At very least you could provide us with a HYS where we can debate wether they're appropriate subject for HYS or not.

  • Comment number 14.

    Unfortunately your coverage was very one sided. Jade was a divisise figure but this has been mentioned in passing or not at all in the broadcasts I have seen. Be careful with your "millions" comments. 100 flowers at the grave so far most from camera chasers.

  • Comment number 15.

    I'm sorry but the coverage of Jade Goody was really over the top.

    Not only by the BBC but by every other TV and radio channel. Not only that but after seeing it the first time and not wanting to see it again I switched over and every other channel seemed to be covering the same story all at the same time.

    Sunday was Mother's day which is a nice family day out and the last thing anyone needede was a day full of death every time they wanted to hear the news.

    Perhaps the next time we can have a short announcement and the voyeurs can watch the rest by pressing the red button.

    The economy might be depressing but not as much as the incessant funerals and memorials we have been subjected too lately. In full too.
    Perhaps there should be another channel for those who like to watch such things.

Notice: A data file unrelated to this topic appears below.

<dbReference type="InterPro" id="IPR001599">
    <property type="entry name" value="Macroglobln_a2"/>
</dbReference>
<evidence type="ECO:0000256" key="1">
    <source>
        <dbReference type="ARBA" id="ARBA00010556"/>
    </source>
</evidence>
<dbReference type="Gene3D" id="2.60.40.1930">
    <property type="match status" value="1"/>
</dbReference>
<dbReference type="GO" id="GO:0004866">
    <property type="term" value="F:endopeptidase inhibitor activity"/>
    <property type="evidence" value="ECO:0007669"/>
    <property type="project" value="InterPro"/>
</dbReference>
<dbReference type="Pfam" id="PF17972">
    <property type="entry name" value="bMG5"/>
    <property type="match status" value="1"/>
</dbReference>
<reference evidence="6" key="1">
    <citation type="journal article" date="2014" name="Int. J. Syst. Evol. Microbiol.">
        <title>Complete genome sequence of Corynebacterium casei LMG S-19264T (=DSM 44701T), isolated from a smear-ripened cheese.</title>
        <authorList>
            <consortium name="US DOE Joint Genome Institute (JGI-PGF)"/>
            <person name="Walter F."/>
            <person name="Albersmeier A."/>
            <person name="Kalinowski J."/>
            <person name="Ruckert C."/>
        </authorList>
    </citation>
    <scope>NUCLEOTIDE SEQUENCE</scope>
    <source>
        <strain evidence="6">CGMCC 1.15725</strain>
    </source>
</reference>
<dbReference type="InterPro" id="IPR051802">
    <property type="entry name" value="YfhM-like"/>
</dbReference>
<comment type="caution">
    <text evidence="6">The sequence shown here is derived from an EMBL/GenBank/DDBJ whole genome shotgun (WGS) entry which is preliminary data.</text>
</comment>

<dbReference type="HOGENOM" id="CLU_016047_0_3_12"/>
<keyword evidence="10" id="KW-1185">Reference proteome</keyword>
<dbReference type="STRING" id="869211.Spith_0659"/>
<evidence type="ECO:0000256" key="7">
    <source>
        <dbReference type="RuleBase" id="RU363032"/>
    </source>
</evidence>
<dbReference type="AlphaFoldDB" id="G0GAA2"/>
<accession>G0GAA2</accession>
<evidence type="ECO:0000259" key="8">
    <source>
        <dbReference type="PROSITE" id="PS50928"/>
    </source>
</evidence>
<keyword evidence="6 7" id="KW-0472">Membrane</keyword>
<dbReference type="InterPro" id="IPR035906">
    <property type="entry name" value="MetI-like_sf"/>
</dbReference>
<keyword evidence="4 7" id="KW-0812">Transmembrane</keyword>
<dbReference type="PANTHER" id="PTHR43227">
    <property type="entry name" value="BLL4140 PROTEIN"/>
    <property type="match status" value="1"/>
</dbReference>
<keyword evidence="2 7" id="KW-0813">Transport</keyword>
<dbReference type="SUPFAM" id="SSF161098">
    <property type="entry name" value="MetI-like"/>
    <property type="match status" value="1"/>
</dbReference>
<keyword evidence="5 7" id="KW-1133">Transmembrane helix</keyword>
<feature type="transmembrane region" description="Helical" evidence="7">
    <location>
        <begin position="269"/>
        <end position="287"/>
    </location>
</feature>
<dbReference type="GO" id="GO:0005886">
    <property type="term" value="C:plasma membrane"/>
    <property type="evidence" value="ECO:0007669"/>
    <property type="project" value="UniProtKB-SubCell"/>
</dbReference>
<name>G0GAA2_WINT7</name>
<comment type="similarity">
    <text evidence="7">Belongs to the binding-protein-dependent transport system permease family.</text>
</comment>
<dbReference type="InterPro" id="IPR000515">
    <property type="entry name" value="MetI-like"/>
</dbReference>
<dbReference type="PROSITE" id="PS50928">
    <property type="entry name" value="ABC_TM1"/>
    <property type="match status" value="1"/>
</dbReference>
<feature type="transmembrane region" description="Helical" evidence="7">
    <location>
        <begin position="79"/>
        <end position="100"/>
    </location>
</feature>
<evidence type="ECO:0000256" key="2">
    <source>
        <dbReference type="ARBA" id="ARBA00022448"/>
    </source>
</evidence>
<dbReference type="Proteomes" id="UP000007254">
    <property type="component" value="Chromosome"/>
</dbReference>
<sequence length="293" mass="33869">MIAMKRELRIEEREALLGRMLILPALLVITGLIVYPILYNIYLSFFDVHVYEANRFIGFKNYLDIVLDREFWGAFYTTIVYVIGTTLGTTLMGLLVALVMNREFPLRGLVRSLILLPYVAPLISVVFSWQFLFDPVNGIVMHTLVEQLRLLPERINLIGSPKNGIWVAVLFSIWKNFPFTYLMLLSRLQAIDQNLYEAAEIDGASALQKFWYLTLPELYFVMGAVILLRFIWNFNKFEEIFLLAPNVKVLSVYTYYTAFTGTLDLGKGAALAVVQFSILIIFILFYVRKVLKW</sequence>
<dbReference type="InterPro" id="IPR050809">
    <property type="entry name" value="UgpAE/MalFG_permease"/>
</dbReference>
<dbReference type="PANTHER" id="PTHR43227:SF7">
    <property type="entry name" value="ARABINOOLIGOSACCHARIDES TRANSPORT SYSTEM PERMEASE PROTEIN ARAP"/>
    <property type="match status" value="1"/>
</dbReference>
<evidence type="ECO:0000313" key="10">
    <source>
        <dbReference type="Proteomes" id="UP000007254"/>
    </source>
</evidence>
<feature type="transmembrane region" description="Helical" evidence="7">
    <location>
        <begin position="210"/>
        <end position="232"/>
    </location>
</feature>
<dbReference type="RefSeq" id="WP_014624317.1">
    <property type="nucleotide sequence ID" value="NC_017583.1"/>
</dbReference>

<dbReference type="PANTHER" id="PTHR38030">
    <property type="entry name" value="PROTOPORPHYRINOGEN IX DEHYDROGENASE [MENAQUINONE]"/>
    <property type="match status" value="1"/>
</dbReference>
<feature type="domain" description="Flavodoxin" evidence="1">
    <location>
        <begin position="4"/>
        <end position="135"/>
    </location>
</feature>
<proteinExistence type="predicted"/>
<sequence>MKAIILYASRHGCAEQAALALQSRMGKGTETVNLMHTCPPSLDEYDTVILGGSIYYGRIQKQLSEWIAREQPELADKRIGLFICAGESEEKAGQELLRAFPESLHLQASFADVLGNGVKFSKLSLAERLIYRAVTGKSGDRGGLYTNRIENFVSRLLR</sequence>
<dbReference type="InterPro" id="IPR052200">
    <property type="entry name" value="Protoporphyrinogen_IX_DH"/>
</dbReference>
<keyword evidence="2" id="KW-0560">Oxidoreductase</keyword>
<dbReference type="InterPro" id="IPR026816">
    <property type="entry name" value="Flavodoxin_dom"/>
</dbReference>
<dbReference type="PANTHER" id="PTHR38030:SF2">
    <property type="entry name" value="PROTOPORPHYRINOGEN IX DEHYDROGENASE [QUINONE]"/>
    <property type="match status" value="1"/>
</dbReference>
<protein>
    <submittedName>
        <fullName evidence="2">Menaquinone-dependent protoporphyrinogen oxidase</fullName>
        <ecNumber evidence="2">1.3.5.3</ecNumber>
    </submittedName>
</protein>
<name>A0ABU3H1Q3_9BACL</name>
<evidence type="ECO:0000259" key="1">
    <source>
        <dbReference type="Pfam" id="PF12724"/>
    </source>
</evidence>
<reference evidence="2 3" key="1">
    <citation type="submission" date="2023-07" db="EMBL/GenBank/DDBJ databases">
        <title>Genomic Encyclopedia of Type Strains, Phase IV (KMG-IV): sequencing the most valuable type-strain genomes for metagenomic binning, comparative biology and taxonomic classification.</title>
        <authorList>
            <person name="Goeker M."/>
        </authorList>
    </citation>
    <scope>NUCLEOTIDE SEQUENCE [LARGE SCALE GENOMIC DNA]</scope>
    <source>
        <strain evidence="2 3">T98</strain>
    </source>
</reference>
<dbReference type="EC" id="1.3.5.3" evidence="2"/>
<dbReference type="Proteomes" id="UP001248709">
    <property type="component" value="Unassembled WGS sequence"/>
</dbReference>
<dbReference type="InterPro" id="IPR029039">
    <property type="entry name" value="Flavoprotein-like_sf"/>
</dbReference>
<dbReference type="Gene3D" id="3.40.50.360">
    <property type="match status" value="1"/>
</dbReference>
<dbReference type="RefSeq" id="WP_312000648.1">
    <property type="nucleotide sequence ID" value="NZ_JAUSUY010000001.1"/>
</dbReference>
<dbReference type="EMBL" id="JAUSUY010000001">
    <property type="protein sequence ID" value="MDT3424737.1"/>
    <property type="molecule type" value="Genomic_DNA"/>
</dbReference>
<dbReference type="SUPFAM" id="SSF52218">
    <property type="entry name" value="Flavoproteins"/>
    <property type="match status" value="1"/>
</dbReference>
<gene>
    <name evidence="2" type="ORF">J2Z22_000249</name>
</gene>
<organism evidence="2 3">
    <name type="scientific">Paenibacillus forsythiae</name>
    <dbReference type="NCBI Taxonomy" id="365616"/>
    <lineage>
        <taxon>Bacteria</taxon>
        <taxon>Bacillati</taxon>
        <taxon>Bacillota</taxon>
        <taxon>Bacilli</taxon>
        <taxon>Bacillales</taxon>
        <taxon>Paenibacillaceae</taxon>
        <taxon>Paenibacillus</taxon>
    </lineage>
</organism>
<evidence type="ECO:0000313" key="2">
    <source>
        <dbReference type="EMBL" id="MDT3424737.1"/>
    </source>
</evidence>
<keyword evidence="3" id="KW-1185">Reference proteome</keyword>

• Comment number 16.

    I turned over to BBC News on Sunday morning at 10am - this was the lead story and the coverage continued for several minutes. The fact that she had died was not unexpected so I don't see why so many minutes should be devoted to the story. Compare the coverage in the newspapers today, The Telegraph gave 1/2 page, while The Mirror gave over the front page, several following pages, and an 8 page centre set. BBC News behaved like a red top in the coverage yesterday - there are plenty of media outlets that can produce this output, why does the BBC think it has to get down there with them?

  • Comment number 17.

    What annoyed me most was having to hear this in Australia on the BBC World Service as lead story. It has no public interest overseas except for confirming the decline of the BBC as a reputable broadcaster. How embarrassing that the Foreign Office is funding the BBC World Service to cover a reality star. How does this promote the UKs "world view"? I find NPR and Deutsche Welle much more informative now and it is sad to see the way the BBC is headed.

  • Comment number 18.

    Quite frankly I'm sick of hearing that celeb X has X disease, terminal or otherwise.

    The focus is never on the ordinary persons with the same disease and when said ordinary people die of said diseases nobody bats an eyelid.

    And all too often "celebs" like Ms Goody are only publicising their lives because they cannot get anywhere near the amount of money they do by working in a supermarket on a till, which lets face it, would be where Ms Goody would have been working had Endemol not selected her for Big Brother.

    As much as a death is sad I don't feel any sorrow or sympathy for the family of Ms Goody, they have made a tidy profit from her when she was alive and I'm sure they will carry on doing so for a while yet.